R. Kelly has faced sex-abuse allegations before. Will this time be different?

Protestors Rally In Support Of Sex Abuse Survivors At R Kelly's Chicago Stu
Demonstrators gather near the studio of singer R. Kelly to call for a boycott of his music on Jan. 9, 2019 in Chicago. Copyright Scott Olson Getty Images file
Copyright Scott Olson Getty Images file
By Elizabeth Chuck with NBC News U.S. News
Share this articleComments
Share this articleClose Button

The singer went on trial for a similar accusation in the past, but got off scot-free. Experts say this time, the odds may not be in his favor.


Seventeen years ago, R. Kelly faced sexual misconduct accusations relating to a minor that bore similarity to the charges slapped on the R&B singer Friday in Cook County, Illinois.

In the 2002 case, Kelly was accused of child pornography after a video appeared to show him having sex with and urinating on a teenage girl. He was acquitted of all charges in 2008.

This time, experts say, the outcome could be different.

Kelly, 52, was charged Friday with 10 counts of aggravated criminal sexual abuse with an indictment that listed four victims, at least three of whom were under age 17 at the time of the alleged abuse.

Legal scholars said there are a slew of factors working against Kelly that didn't apply in the prior case: There are multiple alleged victims this time, and far less tolerance for indecent sexual behavior now, in the #MeToo era.

"In any case where you have multiple victims, it is just infinitely more difficult for the defendant, because it's difficult to attack woman after woman," said Douglas Wigdor, a former prosecutor and New York City-based litigator who represents sexual assault victims, including some of Harvey Weinstein's accusers.

"I think given the number and the times we live in, it will be an uphill battle for him," Wigdor said.

Kelly was found not guilty in 2008 of the 2002 allegations in part because the alleged victim was not willing to testify, a handicap for prosecutors. The lack of testimony by the accuser enabled Kelly's powerful defense team to create an impression among jurors that the girl's identity, and therefore age, were not able to be determined, experts said.

Also in that case, the musician faced a lesser charge of child pornography than the multiple charges of aggravated criminal sexual abuse filed against him now.

Law professor Monu Bedi, of DePaul University College of Law in Chicago, said the charges this time indicate a more confident prosecution.

Prosecutors in 2008, he said, likely opted for child pornography because they did not feel they would be able to make a case for sexual assault charges without the alleged victim's cooperation.

"My suspicion, given that there's multiple girls, that suggests to me that the victims are going to be cooperating and going to be involved in the prosecution," he said.

Accusations of sexual misconduct have swirled for more than two decades around the singer, best known for his Grammy-winning hit "I Believe I Can Fly."

He reportedly wed the R&B singer and actress Aaliyah in 1994, when she was just 15 and widely described as his protégé. The marriage was apparently later annulled.

"People who have been covering this case for more than a decade have known that this has been a problem, said veteran music journalist and People TV anchor Lola Ogunnaike, who wrote a cover story in 2002 for Vibe Magazine about Kelly's scandals. "The fact that it was largely ignored by the music industry was also deeply problematic."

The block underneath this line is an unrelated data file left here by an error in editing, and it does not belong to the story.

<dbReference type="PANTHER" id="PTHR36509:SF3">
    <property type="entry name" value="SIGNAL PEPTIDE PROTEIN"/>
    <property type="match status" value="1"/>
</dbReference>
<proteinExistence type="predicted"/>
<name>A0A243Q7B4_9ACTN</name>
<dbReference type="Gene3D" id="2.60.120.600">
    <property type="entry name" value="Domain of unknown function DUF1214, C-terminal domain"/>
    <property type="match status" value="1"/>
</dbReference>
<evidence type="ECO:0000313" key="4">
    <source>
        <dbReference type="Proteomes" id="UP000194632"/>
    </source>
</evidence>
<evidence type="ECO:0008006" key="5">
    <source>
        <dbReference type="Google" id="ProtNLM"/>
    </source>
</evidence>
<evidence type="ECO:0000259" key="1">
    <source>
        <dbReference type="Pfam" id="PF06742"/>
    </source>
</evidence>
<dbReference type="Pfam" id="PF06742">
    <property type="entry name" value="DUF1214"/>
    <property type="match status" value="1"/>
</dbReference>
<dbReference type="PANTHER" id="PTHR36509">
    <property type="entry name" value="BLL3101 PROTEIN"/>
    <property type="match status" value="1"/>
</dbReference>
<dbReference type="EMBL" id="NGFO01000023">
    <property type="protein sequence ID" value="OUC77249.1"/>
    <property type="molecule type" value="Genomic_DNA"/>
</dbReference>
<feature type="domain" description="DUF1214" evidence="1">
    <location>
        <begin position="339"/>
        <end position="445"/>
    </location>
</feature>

The singer and his lawyers have consistently denied any wrongdoing in response to allegations against him over the years.

On Friday, his lawyer Steve Greenberg in Chicago said authorities are making Kelly a sacrificial lamb and that the musician "will go to bond court" on Saturday and will eventually "be acquitted".



Ogunnaike credited a six-hour Lifetime documentary, "Surviving R. Kelly," which aired last month, coupled with the #MeToo movement, with spurring the renewed focus on Kelly. The documentary outlined in graphic detail numerous sex abuse allegations against him.

Bedi said he also suspected that the documentary played a "substantial role" in getting charges brought against Kelly.

"I'd be hard-pressed to believe that some of the victims and their families did not see this documentary and say, 'We have to come forward.'"

"I'd be hard-pressed to believe that some of the victims and their families did not see this documentary and say, 'We have to come forward,'" Bedi said.


There is a precedent for celebrities who previously escaped charges getting convicted in the #MeToo era. Last April, comedian Bill Cosby, who was accused by more than 60 women of sexual misconduct, was found guilty of three felony counts of aggravated indecent assaultin the only case against him in which the statute of limitations had not expired.


The Cosby verdict came after a prior trial against him — which took place months before the sexual harassment reckoning swept Hollywood, the media, politics and other industries — ended in a hung jury.

Kelly, a Chicago native whose real name is Robert Kelly, will appear in court on March 8 on the new charges.


While he has never been convicted, the accusations against Kelly appear to have cost him in other ways.

He and his record label, Sony Music, parted ways in the wake of the docuseries, and he has lost support from some celebrities he once sang alongside, including Lady Gaga, who last month said she would remove her 2013 single "Do What U Want (With My Body" from streaming services because it featured vocals by Kelly.

Share this articleComments

You might also like

Looking for an online article from 2013? It may have disappeared, new study says

US President Joe Biden calls Japan and India 'xenophobic' countries in latest gaffe

College students across US face arrest over pro-Palestinian protests